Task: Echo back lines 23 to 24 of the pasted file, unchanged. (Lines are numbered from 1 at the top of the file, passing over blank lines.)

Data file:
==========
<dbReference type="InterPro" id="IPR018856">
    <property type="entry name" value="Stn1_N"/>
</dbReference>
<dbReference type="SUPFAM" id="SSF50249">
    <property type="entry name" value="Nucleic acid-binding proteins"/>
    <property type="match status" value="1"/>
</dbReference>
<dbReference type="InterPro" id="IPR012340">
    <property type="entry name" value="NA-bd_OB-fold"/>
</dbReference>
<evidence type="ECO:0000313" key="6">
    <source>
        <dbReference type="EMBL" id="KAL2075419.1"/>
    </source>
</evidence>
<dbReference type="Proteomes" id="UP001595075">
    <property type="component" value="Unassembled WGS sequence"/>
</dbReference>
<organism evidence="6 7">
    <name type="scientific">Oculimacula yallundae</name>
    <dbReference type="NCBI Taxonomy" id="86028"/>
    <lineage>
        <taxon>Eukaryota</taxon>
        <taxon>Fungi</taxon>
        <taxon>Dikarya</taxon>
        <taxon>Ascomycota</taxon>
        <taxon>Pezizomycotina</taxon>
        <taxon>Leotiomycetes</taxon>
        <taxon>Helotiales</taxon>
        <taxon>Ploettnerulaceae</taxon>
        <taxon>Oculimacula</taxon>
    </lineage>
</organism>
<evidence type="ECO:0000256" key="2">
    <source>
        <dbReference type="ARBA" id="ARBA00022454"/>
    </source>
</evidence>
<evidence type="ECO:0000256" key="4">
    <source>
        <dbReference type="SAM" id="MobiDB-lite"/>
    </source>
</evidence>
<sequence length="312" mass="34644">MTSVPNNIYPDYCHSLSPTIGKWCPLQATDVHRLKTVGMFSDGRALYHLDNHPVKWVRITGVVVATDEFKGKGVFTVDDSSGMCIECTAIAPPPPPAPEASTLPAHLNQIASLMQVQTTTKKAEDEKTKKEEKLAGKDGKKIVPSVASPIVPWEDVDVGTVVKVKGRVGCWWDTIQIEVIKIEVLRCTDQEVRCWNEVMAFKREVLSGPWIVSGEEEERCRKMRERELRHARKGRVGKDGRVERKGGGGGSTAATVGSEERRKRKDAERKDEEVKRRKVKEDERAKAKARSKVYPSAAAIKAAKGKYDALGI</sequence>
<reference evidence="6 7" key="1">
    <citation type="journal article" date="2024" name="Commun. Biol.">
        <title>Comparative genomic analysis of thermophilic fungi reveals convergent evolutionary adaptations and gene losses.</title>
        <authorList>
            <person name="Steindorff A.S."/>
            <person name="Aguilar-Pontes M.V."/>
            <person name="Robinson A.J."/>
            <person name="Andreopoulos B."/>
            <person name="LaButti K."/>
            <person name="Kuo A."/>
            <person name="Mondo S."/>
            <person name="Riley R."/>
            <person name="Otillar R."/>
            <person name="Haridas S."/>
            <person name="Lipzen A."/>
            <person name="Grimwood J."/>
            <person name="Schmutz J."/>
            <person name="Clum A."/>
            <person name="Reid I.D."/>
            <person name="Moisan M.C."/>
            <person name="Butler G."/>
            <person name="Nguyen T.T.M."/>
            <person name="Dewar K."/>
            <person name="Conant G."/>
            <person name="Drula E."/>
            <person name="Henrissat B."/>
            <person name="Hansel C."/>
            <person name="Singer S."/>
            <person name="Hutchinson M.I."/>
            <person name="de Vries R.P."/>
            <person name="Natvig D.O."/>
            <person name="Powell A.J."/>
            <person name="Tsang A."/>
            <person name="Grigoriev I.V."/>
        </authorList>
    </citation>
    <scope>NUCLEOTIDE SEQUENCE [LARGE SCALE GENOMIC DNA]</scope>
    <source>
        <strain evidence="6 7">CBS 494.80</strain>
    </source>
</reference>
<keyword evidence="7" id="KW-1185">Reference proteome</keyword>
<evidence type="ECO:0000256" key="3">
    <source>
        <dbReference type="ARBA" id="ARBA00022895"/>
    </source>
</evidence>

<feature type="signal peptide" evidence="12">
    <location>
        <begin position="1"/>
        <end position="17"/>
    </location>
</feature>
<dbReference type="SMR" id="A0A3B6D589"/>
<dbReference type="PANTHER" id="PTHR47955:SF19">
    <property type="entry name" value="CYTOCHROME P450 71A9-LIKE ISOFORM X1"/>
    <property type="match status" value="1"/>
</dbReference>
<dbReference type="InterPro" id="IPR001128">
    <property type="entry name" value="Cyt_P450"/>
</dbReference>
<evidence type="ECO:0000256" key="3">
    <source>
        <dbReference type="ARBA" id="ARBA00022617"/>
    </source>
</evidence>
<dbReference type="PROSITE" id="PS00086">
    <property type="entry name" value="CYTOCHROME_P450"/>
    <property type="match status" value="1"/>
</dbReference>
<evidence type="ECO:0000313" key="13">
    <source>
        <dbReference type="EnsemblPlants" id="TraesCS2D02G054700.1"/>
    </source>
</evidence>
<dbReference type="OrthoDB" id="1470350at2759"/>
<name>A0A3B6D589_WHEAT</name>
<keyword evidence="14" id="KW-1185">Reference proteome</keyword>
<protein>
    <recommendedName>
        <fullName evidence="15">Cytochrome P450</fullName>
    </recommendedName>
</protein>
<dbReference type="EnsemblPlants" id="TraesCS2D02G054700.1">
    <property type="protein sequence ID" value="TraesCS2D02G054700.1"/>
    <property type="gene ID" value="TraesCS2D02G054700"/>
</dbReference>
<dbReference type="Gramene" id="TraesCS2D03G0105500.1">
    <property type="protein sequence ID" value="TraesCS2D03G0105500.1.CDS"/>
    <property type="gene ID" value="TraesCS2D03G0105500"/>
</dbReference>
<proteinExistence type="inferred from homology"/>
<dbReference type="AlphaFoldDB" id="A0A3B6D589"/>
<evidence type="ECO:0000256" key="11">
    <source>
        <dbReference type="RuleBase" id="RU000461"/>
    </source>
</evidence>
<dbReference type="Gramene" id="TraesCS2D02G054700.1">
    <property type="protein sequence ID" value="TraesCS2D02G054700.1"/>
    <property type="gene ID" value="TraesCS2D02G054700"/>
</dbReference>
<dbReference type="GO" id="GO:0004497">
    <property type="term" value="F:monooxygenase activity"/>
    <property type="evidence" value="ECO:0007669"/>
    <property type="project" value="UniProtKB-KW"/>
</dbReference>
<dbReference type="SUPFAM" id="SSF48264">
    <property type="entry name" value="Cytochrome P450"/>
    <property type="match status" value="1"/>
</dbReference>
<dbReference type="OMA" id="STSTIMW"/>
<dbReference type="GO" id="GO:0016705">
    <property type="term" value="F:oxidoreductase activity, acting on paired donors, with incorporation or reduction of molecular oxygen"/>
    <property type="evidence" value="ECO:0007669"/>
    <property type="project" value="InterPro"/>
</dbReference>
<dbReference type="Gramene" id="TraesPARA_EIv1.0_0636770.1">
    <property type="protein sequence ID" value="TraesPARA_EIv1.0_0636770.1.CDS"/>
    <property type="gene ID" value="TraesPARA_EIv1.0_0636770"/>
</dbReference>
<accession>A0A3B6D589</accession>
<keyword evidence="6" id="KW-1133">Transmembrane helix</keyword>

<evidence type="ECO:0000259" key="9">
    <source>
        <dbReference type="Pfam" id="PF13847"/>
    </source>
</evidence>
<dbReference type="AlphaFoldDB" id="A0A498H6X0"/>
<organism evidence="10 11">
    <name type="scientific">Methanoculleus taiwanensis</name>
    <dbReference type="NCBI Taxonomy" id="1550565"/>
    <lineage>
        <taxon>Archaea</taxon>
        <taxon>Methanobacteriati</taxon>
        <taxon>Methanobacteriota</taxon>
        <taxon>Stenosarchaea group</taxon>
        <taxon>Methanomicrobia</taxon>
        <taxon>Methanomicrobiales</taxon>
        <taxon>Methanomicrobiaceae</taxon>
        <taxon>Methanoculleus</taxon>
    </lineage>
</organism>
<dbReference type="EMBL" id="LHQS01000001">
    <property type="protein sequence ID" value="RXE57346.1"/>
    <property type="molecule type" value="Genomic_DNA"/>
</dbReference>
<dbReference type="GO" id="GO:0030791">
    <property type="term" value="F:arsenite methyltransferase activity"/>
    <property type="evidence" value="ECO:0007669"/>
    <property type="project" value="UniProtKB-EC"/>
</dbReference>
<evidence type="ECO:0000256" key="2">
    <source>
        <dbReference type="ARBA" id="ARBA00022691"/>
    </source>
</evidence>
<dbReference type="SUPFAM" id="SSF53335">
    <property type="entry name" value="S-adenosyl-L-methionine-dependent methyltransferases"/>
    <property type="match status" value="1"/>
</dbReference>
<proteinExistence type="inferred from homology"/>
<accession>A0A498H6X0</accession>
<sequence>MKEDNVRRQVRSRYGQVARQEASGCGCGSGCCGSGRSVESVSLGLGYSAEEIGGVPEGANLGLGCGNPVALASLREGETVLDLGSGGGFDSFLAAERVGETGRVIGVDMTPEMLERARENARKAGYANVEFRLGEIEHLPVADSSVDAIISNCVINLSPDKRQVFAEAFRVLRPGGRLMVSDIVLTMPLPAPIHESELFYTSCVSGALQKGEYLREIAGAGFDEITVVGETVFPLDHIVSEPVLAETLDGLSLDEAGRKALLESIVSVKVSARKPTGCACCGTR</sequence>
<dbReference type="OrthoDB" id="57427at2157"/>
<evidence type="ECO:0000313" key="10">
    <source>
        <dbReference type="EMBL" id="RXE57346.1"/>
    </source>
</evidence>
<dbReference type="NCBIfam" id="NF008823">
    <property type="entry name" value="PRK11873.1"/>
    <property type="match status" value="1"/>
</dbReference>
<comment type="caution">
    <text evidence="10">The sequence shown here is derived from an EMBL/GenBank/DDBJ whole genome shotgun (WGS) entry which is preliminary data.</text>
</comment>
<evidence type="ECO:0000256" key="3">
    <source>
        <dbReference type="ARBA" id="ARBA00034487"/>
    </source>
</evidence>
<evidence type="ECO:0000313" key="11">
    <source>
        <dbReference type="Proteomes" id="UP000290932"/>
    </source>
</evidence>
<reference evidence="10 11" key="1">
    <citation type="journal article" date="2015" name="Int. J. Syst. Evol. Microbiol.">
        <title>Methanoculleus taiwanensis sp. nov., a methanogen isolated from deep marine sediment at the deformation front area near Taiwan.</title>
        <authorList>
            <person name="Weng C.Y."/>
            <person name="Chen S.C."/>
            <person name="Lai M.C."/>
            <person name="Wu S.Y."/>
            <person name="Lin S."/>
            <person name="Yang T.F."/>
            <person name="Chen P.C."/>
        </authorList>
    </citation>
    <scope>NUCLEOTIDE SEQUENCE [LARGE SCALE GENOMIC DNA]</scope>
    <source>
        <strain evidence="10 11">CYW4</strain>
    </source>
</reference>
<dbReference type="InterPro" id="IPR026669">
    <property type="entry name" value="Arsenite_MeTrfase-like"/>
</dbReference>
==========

        <taxon>Eukaryota</taxon>
        <taxon>Fungi</taxon>